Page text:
Since I posted my last piece, triggered by Amazon’s invoking of Orwell and Streitfeld’s accusation that they got him wrong, two conflicting posts have arisen. I’m indebted to Hugh Howey for pointing out that apparently Orwell really did want to destroy cheap paperbacks but Orwell’s estate takes a different view. In fact, I don’t think which side got it right is particularly germane to the arguments I was making. The Orwell connection made a cute hook, but it is not really an essential part of either side’s story.

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All the Amazon-Hachette coverage doesn’t seem to cover some important causes and implications


A great deal has been written in many venues about the current tussle between dominant Internet retailer Amazon and one of the three smallest of book publishing’s Big Five general trade houses, Hachette Book Group. Although neither side has been particularly explicit about the precise points of contention, both what I read and what I hear tell me that the argument is about adjusting the ebook sales terms that were first hammered out in the doomed initial Agency implementation and then modified by a settlement reached under the Court’s direction. That settlement restored Amazon’s ability to discount from the publisher-set agency price (which pretty much defeated the purpose of agency from the point of view of the publishers who implemented it) but did not change the 30%-of-agency-price margin that had been established. Expanding that margin seems to be Amazon’s current objective.

My “position” on all this is that it reveals an imbalance that only the government can fix. I don’t know enough about the law to have an opinion about whether Amazon is abusing its marketplace power in an illegal way (although some seem to think they are), but I am quite sure (and so is an op-ed from the Wall Street Journal) that there is not a lot Hachette (or most publishers) can do to resist Amazon’s demands except suffer and hope the suffering is mutual. Hachette has gotten some recent strong support in the marketplace from some of Amazon’s competitors. Little fledgling retailer Zola started it, but Books-a-Million, Walmart, and now Barnes & Noble have joined to push and discount the books that Amazon is trying to bury. It would surprise me if their efforts covered Hachette for half of what they’ll lose.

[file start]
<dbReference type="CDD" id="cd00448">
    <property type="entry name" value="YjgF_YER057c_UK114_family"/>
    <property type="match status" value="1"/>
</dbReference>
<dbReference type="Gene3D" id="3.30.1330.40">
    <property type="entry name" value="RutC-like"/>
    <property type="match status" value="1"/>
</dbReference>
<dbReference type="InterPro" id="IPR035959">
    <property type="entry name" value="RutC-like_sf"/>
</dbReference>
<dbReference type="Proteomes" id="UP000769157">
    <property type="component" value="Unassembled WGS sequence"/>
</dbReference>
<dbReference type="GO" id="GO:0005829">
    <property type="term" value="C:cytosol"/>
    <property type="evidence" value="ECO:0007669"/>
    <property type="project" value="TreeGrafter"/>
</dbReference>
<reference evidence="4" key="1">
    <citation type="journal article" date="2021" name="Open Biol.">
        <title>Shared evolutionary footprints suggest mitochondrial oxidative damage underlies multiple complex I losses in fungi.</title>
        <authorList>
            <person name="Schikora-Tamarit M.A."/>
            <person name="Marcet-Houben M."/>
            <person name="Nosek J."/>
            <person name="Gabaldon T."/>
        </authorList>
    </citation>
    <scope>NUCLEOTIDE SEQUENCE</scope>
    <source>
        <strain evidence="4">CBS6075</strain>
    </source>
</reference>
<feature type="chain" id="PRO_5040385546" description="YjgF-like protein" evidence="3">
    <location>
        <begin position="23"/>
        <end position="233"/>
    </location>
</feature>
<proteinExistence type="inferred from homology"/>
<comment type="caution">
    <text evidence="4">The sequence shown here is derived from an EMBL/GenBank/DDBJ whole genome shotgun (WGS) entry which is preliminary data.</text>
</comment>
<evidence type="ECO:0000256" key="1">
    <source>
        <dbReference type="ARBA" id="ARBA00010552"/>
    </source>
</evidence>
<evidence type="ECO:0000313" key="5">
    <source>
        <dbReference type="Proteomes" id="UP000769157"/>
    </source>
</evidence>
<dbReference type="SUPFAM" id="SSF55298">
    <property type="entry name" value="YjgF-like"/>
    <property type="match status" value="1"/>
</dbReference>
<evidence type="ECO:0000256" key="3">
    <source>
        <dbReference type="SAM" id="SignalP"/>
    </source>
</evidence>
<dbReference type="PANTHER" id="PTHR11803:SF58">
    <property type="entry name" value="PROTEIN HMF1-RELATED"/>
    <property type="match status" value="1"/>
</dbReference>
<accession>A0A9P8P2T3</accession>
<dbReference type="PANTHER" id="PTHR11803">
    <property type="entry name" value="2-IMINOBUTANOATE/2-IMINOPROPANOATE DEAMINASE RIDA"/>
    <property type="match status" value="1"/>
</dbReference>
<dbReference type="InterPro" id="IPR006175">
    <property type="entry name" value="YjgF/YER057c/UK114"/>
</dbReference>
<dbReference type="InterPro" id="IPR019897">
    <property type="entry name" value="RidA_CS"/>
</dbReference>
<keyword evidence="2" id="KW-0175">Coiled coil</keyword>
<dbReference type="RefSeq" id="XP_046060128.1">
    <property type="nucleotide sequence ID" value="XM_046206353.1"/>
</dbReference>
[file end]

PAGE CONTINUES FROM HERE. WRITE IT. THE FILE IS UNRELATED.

Even when I’m credited by somebody else with coming up with a suggestion — raising the author split of ebook revenues so that the publishers don’t wave fat ebook margins in front of observant and powerful retailers — that would have made Hachette’s position stronger had they accepted it, I am dubious that the publishers can do much about this. Nothing publishers can do — or could have done in the past — would change the fact that Amazon controls anywhere from 35 to 75 percent of the sales for most trade books. Anybody with that much market inside its corral can charge a considerable toll for getting inside its gates.

For all that has been written, there are some critical points that I think have not been made as often or as emphatically as their importance warrants.

1. Amazon used the book business to build an enterprise no longer dependent on books. Although the executives at Amazon I know maintain that they have always had a “profitable” book business (and I don’t doubt them), the company has famously been willing to live with less margin than its retailing competitors. That takes the oxygen out of the room for any retailer competing with them within the four walls of the book business. Amazon has skillfully used books as a customer acquisition tool and focused on the lifetime customer value across product types, not the margin that could be earned from the book business alone. There’s nothing morally, ethically, or legally wrong with that, but it has been steadily demonstrated for the past two decades (and acknowledged on this blog years ago) that it makes it very hard, perhaps impossible, for somebody retailing books alone to compete with them.